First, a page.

VerJus – Rediscover an Ancient Secret
A New Old World Culinary Adventure
We’re very excited to introduce you to a product that is new to us but is a very ancient cooking ingredient, VerJus. It was very popular during medieval times and used quite frequently by the Romans. In fact there’s evidence dating its use as early as 71 A.D. The French call it verjus, (pronounced ver-jooz and translated means green juice) also spelled ver jus and the more Americanized version verjuice.
No matter the spelling this fabulous and versatile ingredient is making a comeback from the dark ages. We’ve even seen a major revival in various parts of the world including South Africa, Australia, New Zealand, Europe and now the United States.
A Chefs Rediscovery
In those early times when trade routes began to expand between regions and countries the use of verjus started to decline in popularity as a status symbol. A wider variety of seasonings, saffron, lemons, wine, and vinegar took hold as a sign of wealth and culture except for those areas where grapes were grown and their use was an important ingredient in a variety of recipes. Verjus was used for sweetening, tenderizing, sauces, stews, drinking mixture, various ailments, and to settle the stomach.
More recently a growing number of chefs and home cooks are rediscovering verjus due to its non-alcoholic nature. They also like the fact that it retains most of its delicate fresh-tasting acidulant qualities. Chefs also point to its easy use and delicate flavors that are never subject to the harshness and overpowering taste that can come from lemon juice, or an aggressive use of vinegar or wine.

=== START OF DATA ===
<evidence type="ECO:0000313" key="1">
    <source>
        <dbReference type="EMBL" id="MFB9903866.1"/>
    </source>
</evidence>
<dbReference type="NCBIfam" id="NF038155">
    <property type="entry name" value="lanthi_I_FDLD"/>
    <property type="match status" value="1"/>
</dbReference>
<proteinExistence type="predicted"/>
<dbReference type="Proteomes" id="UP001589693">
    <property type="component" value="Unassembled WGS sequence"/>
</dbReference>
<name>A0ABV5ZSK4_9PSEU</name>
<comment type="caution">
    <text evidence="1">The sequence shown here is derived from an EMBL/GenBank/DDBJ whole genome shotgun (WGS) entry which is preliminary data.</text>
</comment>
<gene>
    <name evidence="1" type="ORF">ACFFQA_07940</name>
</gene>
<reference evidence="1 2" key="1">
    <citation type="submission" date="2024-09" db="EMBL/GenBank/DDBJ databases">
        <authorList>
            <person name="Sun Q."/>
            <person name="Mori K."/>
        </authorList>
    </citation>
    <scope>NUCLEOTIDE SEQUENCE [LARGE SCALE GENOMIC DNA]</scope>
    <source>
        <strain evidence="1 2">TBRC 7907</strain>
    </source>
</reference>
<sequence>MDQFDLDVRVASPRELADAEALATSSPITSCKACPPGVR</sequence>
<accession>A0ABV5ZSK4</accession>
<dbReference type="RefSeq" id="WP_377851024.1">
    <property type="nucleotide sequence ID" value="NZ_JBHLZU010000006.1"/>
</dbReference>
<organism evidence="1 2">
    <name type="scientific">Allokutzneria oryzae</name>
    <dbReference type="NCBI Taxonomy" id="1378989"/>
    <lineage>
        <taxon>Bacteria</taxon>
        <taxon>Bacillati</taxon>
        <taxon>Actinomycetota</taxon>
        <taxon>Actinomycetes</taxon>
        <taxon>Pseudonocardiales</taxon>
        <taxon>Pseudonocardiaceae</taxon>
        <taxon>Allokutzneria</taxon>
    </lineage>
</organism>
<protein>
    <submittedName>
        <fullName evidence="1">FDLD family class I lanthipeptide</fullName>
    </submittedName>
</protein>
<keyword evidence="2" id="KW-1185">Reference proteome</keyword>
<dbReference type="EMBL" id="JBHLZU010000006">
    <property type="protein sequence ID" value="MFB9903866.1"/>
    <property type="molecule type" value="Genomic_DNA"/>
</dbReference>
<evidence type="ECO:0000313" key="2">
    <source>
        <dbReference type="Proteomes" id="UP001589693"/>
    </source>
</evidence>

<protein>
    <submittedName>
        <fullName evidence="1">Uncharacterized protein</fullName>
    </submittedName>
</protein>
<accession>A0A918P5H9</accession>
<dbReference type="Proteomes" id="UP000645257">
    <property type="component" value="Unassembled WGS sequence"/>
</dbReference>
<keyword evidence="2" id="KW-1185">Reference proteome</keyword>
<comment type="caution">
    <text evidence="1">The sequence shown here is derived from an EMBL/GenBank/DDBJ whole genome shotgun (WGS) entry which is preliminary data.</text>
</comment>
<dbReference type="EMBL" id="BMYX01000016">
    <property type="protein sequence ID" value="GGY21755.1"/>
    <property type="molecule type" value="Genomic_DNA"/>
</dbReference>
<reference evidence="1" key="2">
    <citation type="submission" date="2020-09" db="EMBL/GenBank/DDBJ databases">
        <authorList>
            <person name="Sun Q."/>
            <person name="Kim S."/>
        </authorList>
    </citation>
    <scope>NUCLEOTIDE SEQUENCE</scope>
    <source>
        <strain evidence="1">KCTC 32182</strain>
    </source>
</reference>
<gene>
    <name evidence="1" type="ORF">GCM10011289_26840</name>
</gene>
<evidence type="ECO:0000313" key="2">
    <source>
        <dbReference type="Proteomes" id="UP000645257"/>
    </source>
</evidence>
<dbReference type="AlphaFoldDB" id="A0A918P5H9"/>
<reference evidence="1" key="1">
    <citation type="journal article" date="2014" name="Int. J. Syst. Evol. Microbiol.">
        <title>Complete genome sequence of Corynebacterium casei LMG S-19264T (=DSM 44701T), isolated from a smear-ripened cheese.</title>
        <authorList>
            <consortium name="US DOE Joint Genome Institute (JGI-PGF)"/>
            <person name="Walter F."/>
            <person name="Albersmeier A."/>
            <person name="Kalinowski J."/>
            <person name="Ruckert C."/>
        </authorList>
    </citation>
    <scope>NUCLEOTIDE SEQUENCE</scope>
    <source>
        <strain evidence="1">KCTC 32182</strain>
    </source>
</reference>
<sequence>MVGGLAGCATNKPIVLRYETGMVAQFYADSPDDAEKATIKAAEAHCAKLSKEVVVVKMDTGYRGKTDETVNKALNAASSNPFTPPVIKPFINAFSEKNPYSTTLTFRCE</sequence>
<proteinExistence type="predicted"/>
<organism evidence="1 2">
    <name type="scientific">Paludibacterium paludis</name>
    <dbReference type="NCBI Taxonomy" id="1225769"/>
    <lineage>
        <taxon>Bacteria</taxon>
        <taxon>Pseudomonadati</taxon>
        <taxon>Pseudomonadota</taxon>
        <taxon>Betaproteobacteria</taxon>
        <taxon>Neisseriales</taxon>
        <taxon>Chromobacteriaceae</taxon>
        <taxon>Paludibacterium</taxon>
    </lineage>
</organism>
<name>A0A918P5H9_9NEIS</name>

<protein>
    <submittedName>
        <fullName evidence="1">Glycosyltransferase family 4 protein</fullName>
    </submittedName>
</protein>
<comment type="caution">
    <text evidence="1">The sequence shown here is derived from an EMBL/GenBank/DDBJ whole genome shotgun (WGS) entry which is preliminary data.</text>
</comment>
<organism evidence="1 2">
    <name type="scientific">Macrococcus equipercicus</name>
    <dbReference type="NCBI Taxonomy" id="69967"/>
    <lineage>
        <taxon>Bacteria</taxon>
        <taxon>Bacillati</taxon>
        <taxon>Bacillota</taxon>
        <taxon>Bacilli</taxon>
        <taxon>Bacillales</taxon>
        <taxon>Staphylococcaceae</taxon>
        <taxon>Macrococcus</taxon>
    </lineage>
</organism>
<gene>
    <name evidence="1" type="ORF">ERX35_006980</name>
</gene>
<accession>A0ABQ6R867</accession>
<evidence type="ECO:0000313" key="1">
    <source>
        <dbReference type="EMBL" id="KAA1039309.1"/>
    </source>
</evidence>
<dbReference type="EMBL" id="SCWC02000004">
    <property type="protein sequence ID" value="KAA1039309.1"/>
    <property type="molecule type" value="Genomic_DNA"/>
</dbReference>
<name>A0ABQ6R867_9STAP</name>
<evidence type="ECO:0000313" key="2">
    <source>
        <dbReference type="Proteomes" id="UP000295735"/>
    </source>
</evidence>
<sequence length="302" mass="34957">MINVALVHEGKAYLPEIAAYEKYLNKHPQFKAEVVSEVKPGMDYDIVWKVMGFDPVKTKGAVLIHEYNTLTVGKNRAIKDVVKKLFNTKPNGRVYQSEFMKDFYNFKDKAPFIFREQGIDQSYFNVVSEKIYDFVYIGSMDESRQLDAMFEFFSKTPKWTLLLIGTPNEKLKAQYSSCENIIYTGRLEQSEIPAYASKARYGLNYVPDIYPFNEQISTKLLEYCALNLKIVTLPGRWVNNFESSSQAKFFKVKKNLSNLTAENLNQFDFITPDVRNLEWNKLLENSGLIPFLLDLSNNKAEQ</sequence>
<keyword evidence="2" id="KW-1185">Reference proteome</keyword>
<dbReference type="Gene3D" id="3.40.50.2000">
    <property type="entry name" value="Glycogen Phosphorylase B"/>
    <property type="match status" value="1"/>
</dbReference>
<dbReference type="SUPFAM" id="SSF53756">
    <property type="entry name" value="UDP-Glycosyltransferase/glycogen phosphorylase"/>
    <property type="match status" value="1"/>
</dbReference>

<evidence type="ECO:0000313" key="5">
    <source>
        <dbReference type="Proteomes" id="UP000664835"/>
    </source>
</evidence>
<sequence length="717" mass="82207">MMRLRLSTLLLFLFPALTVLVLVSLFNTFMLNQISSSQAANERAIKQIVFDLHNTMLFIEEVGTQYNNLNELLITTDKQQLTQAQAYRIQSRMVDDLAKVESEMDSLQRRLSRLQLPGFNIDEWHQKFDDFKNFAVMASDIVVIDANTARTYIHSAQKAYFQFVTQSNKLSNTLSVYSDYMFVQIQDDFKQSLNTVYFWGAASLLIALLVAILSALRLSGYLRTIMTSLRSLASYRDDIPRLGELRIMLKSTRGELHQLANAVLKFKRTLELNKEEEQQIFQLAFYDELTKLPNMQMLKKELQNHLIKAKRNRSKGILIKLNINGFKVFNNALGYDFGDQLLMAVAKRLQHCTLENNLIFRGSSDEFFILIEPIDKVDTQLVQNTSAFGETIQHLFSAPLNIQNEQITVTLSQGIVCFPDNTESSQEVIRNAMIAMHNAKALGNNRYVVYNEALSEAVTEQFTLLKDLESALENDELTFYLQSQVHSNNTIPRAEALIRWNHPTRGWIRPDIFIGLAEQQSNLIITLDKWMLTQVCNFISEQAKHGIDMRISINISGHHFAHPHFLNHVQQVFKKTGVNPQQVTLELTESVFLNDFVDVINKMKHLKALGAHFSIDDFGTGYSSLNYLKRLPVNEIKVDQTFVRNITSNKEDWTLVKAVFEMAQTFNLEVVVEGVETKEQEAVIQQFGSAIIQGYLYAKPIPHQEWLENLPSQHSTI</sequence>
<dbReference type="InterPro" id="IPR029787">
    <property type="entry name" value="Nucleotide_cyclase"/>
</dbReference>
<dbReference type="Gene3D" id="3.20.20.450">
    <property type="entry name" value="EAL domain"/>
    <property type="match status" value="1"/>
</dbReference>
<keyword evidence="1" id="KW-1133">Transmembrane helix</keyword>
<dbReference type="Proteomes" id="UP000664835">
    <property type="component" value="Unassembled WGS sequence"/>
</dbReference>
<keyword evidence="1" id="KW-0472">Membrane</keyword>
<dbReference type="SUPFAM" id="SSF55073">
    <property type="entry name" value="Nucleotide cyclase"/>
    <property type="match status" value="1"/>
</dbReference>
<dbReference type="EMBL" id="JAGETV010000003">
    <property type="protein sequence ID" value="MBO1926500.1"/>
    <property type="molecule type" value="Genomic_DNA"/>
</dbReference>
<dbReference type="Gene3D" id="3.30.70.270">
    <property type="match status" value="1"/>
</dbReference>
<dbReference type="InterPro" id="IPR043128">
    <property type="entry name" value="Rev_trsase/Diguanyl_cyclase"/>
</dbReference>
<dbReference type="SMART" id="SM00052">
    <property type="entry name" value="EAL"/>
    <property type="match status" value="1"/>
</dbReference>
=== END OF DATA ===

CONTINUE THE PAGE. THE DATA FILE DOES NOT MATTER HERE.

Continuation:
What is VerJus?
Simply said verjus is a non-alcoholic juice made from a variety of crushed semi-ripe wine grapes. Depending on the growing regions ver-jus is usually a combination of red or white wine grapes. Like a fine wine the type of wine grapes being used can influence the overall flavor of the juice.
The flavor is distinct and is not a grape juice, nor is it sweet, and definitely not a vinegar yet it still retains many of the finer acidic qualities of both without overpowering the main flavors of the dish. It’s also a perfect accompaniment to wine because it compliments both the tartaric and malic acidic base found in wine and verjus.
How to Use VerJus
Verjus provides an elegant flavor as it enhances the food flavors rather than masking them. It provides a fresh almost citrus, lemony flavor with a hint of vinegar that will add zest to salads, marinades, reduction sauces for fish, chicken, pork, lamb, beef, pan sauces and gravy, splashed on fruit, steamed vegetables and even blended drinks. Vegetarians as well as meat eaters enjoy the clean, fresh flavor of VerJus.
We’ve combined several recipes using verjus that will work perfectly for the holiday season and beyond. You can find a few of our favorites in our recipe section at Club Sauce.